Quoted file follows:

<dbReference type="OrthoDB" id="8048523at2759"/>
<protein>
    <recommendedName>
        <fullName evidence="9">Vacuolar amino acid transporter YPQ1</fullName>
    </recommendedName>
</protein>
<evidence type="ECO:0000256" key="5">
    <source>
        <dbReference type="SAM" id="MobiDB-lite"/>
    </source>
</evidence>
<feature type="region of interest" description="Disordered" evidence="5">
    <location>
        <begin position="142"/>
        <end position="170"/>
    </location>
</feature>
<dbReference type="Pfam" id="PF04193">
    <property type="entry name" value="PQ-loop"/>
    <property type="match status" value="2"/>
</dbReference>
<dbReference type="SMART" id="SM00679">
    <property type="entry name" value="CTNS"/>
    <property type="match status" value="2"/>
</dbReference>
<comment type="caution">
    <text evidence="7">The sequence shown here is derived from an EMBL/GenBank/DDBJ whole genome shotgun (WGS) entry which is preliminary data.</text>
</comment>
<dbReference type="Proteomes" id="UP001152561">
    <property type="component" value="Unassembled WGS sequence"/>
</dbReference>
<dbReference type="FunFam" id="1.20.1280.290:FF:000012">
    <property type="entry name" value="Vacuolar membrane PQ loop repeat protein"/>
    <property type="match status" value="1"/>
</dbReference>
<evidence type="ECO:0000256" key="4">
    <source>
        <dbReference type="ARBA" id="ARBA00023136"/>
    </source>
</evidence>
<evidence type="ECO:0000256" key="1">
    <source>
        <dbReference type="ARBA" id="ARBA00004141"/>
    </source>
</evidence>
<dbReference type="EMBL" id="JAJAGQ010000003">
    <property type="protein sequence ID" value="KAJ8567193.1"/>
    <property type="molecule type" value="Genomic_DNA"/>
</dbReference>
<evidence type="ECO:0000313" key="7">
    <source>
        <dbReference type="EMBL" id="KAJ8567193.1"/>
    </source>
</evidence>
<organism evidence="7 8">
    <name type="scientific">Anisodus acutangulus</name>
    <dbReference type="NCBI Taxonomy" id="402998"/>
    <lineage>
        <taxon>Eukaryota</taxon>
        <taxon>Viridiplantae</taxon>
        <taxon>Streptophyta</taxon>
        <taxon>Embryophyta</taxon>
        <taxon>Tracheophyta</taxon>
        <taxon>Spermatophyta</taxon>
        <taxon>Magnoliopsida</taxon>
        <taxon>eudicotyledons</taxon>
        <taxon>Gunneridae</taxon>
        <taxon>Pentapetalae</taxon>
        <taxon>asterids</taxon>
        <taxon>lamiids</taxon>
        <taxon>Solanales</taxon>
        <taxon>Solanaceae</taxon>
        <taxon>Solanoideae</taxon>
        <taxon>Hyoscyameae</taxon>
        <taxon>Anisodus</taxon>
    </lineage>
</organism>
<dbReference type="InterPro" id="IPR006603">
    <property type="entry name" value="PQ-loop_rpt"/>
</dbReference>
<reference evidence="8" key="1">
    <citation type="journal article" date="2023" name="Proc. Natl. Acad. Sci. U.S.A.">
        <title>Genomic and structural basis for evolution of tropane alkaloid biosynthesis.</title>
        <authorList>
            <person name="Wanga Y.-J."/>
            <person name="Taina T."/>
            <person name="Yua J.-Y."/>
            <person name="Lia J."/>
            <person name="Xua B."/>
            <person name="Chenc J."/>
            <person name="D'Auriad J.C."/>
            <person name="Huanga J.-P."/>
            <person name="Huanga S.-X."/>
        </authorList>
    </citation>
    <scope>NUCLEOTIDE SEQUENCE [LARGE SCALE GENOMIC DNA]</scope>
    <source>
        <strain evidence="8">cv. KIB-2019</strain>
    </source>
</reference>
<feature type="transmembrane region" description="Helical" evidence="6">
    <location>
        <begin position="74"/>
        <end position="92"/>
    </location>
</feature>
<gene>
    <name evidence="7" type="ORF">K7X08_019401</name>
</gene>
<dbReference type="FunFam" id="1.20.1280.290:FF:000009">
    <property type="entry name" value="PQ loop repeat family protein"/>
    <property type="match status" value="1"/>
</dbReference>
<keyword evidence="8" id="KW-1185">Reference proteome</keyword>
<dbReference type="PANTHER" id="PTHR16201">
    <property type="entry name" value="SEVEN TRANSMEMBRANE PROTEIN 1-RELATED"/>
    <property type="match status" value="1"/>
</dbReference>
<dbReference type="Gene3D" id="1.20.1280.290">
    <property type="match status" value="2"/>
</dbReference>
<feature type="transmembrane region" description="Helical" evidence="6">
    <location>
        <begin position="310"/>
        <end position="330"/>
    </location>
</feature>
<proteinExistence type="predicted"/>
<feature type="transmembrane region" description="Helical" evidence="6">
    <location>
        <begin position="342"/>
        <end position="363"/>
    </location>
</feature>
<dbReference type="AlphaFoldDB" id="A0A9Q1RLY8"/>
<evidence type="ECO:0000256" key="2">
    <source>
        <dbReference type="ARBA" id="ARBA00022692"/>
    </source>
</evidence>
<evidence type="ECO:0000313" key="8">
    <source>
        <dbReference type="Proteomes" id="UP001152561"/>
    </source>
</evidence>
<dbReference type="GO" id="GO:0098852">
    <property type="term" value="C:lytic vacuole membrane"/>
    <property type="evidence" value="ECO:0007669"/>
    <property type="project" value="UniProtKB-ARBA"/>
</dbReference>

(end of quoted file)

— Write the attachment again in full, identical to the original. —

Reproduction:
<dbReference type="OrthoDB" id="8048523at2759"/>
<protein>
    <recommendedName>
        <fullName evidence="9">Vacuolar amino acid transporter YPQ1</fullName>
    </recommendedName>
</protein>
<evidence type="ECO:0000256" key="5">
    <source>
        <dbReference type="SAM" id="MobiDB-lite"/>
    </source>
</evidence>
<feature type="region of interest" description="Disordered" evidence="5">
    <location>
        <begin position="142"/>
        <end position="170"/>
    </location>
</feature>
<dbReference type="Pfam" id="PF04193">
    <property type="entry name" value="PQ-loop"/>
    <property type="match status" value="2"/>
</dbReference>
<dbReference type="SMART" id="SM00679">
    <property type="entry name" value="CTNS"/>
    <property type="match status" value="2"/>
</dbReference>
<comment type="caution">
    <text evidence="7">The sequence shown here is derived from an EMBL/GenBank/DDBJ whole genome shotgun (WGS) entry which is preliminary data.</text>
</comment>
<dbReference type="Proteomes" id="UP001152561">
    <property type="component" value="Unassembled WGS sequence"/>
</dbReference>
<dbReference type="FunFam" id="1.20.1280.290:FF:000012">
    <property type="entry name" value="Vacuolar membrane PQ loop repeat protein"/>
    <property type="match status" value="1"/>
</dbReference>
<evidence type="ECO:0000256" key="4">
    <source>
        <dbReference type="ARBA" id="ARBA00023136"/>
    </source>
</evidence>
<evidence type="ECO:0000256" key="1">
    <source>
        <dbReference type="ARBA" id="ARBA00004141"/>
    </source>
</evidence>
<dbReference type="EMBL" id="JAJAGQ010000003">
    <property type="protein sequence ID" value="KAJ8567193.1"/>
    <property type="molecule type" value="Genomic_DNA"/>
</dbReference>
<evidence type="ECO:0000313" key="7">
    <source>
        <dbReference type="EMBL" id="KAJ8567193.1"/>
    </source>
</evidence>
<organism evidence="7 8">
    <name type="scientific">Anisodus acutangulus</name>
    <dbReference type="NCBI Taxonomy" id="402998"/>
    <lineage>
        <taxon>Eukaryota</taxon>
        <taxon>Viridiplantae</taxon>
        <taxon>Streptophyta</taxon>
        <taxon>Embryophyta</taxon>
        <taxon>Tracheophyta</taxon>
        <taxon>Spermatophyta</taxon>
        <taxon>Magnoliopsida</taxon>
        <taxon>eudicotyledons</taxon>
        <taxon>Gunneridae</taxon>
        <taxon>Pentapetalae</taxon>
        <taxon>asterids</taxon>
        <taxon>lamiids</taxon>
        <taxon>Solanales</taxon>
        <taxon>Solanaceae</taxon>
        <taxon>Solanoideae</taxon>
        <taxon>Hyoscyameae</taxon>
        <taxon>Anisodus</taxon>
    </lineage>
</organism>
<dbReference type="InterPro" id="IPR006603">
    <property type="entry name" value="PQ-loop_rpt"/>
</dbReference>
<reference evidence="8" key="1">
    <citation type="journal article" date="2023" name="Proc. Natl. Acad. Sci. U.S.A.">
        <title>Genomic and structural basis for evolution of tropane alkaloid biosynthesis.</title>
        <authorList>
            <person name="Wanga Y.-J."/>
            <person name="Taina T."/>
            <person name="Yua J.-Y."/>
            <person name="Lia J."/>
            <person name="Xua B."/>
            <person name="Chenc J."/>
            <person name="D'Auriad J.C."/>
            <person name="Huanga J.-P."/>
            <person name="Huanga S.-X."/>
        </authorList>
    </citation>
    <scope>NUCLEOTIDE SEQUENCE [LARGE SCALE GENOMIC DNA]</scope>
    <source>
        <strain evidence="8">cv. KIB-2019</strain>
    </source>
</reference>
<feature type="transmembrane region" description="Helical" evidence="6">
    <location>
        <begin position="74"/>
        <end position="92"/>
    </location>
</feature>
<gene>
    <name evidence="7" type="ORF">K7X08_019401</name>
</gene>
<dbReference type="FunFam" id="1.20.1280.290:FF:000009">
    <property type="entry name" value="PQ loop repeat family protein"/>
    <property type="match status" value="1"/>
</dbReference>
<keyword evidence="8" id="KW-1185">Reference proteome</keyword>
<dbReference type="PANTHER" id="PTHR16201">
    <property type="entry name" value="SEVEN TRANSMEMBRANE PROTEIN 1-RELATED"/>
    <property type="match status" value="1"/>
</dbReference>
<dbReference type="Gene3D" id="1.20.1280.290">
    <property type="match status" value="2"/>
</dbReference>
<feature type="transmembrane region" description="Helical" evidence="6">
    <location>
        <begin position="310"/>
        <end position="330"/>
    </location>
</feature>
<proteinExistence type="predicted"/>
<feature type="transmembrane region" description="Helical" evidence="6">
    <location>
        <begin position="342"/>
        <end position="363"/>
    </location>
</feature>
<dbReference type="AlphaFoldDB" id="A0A9Q1RLY8"/>
<evidence type="ECO:0000256" key="2">
    <source>
        <dbReference type="ARBA" id="ARBA00022692"/>
    </source>
</evidence>
<evidence type="ECO:0000313" key="8">
    <source>
        <dbReference type="Proteomes" id="UP001152561"/>
    </source>
</evidence>
<dbReference type="GO" id="GO:0098852">
    <property type="term" value="C:lytic vacuole membrane"/>
    <property type="evidence" value="ECO:0007669"/>
    <property type="project" value="UniProtKB-ARBA"/>
</dbReference>